Vanier Cup: Game gets away from Calgary

The final analysis was not pretty for the hurtin' Albertans.

Calgary contrived to lose when it had a 350-yard passer (Erik Glavic), a receiver who was uncoverable (Anthony Parker, whose nine receptions for 187 yards was a game high) and the game's leading rusher (Matt Walter, who had 19 rushes for a game-high 108).

Who knows the root cause. The Calgary Herald is calling it an "implosion" and a "vanishing act," which is the media's prerogative when a team loses after being up 18 points at the half (no team had ever come from behind from more than 12 down at the half).

It's not clear what happened. Calgary had some grievous errors, and not all necessarily in the first half:
  • Settling for field goals: Calgary started second-quarter drives at the Queen's 51, 31 and 48 and got nine points.
  • Clock management: Calgary burned both its timeouts before the three-minute mark of the third quarter, which came back to haunt them late in the game when Queen's ran off the final 3:01. (on the live blog, Andrew Bucholtz wondered if Blake Nill had gone to the Andy Reid School of Game Management.)

    There was the odd ending to the first half, where Parker caught a pass around the Queen's 40 and sprinted to the sideline instead of just going to a knee to stop the clock (which ironically, Queen's tight end Chris Ioannides did to set up a game-winning field goal vs. Guelph in September). Time had run out by the time Parker stepped into touch, costing Calgary a chance at a makeable field goal.
  • Blown red-zone opportunities: Calgary actually did well going into the wind in the third quarter, but a blocked 17-yard field goal try and a Glavic pass that hung in the air and was intercepted by Queen's Matt Vickers left them empty-handed.

    Queen's Ben D'Andrea was given credit for the block. D'Andrea (No. 26) also was in on the hit that caused Richard Snyder's decisive fumble, although on the stat sheet it said Alex Daprato (No. 28).
  • Drive-killing sacks: The strip sack in the third quarter hurt Calgary ... but what might have hurt more was the 14-yard sack Glavic took on the drive after Queen's had gone ahead 26-25. Calgary had to punt and after a good return by Jim-my All-in!, Queen's went 74 yards for the winning Marty Gordon TD.
The hell of it for the Dinos is all that and it was a still a two-point game. They will be back.

Dinos lament Vanier vanishing act; Calgary loses grip on football title after second-half implosion (Rito Mingo, Calgary Herald)
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  1. Secret to comeback=BIG FATTY in locker room at half time...when your'e startin' foolish, 'ya got NOTHIN' to lose!!!

  2. Those squandered opportunities inside Queen's 25 yard line and stupidly wasting those two timeouts...that was the game in a nutshell.
    And for god's sake Parker was UNSTOPPABLE!
    WHY didn't Calgary use him MORE?
    Glavic tried to make Hollywood plays and wound up getting sacked or turning it over.
    He also got pounded senseless for his efforts.
    Clearly, Nill was outcoached in the second half...not like that's ever happened before.

  3. We just wrote on our blog that we think it was more Calgary that lost it than Queen's winning it...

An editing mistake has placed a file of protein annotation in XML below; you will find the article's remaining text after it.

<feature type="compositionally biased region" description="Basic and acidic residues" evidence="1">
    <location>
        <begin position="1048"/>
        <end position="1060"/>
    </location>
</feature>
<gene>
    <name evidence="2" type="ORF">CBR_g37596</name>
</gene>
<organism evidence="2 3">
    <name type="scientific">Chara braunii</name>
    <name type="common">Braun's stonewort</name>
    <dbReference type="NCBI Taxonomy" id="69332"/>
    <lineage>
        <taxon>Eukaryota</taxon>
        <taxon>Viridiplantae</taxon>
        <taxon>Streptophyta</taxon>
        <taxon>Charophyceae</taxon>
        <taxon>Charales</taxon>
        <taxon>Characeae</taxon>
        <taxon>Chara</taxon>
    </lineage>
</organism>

But after all is said and done - Who cares, only the "W" remains...

  4. Calgary started second-quarter drives at the Queen's 51, 31 and 48 and got nine points.

    That's not as bad as it sounds...on average, a first down at those three points yields 2.5, 3.8, and 2.7 points, which adds up to nine. That's probably a little low, but it's not the failure it sounds like at first glance.

  5. Why, even after they win a Vanier, does it seem people just can't give credit to the Gaels? "it was more Calgary that lost it than Queen's winning it..." seems to be the theme around here of all three of the Gael's past wins (replace Calgary with Western and Laval obviously).

    These guys stormed back from a 25-7 deficit at half. They could have easily just given up, but they didn't. Forget they go to Queen's for a moment, can't they just be given credit?

    On a side note, I was on the track and not exactly in the right state of mind...was the fumble return for a TD that was called back as an "incomplete pass" actually a clear incomplete pass (1st quarter)? From standing behind the benches it seemed to be a very delayed and questionable call (keep in mind you couldn't see much from that angle).

  6. @8:12 ... the replay showed Erik Glavic's arm was coming forward; the refs got the incomplete pass call correct.

    The odd part was he was 20 yards behind the line of scrimmage, lobbed it maybe 5 yards and did not get an intentional grounding penalty — or an objectionable conduct call for taking his helmet off on the field.

  7. a couple things:
    first off, Anthony Parker was phenomenal. This kid is something else, and it's too bad he was overshadowed by his quarterback this year. He's also only a couple weeks past 20.
    re: Frank Pankewich's int return being called back, the referees had to options there, if his arm wasn't going forward, it's a fumble, and if it was, it ABSOLUTELY HAS to be an intentional grounding penalty. Not only, in my opinion, should it be called anyway when the quarterback is flinging the ball backhanded as he's going down, but it was nowhere near any Calgary receiver or getting to the line of scrimmage. A terrible call in an afternoon unfortunately marred by terrible calls.
    Third, Walter was the leading rusher, however he only ran for two more yards than Queen's' Marty Gordon.
    and finally, it's notable that Ben D'Andrea is one of two Calgarians on Queen's' roster (the other being Geoff Mohtadi, who suffered a season ending shoulder injury in September). Good for him for stepping up against his hometown team, and a number of guys he played against in his youth.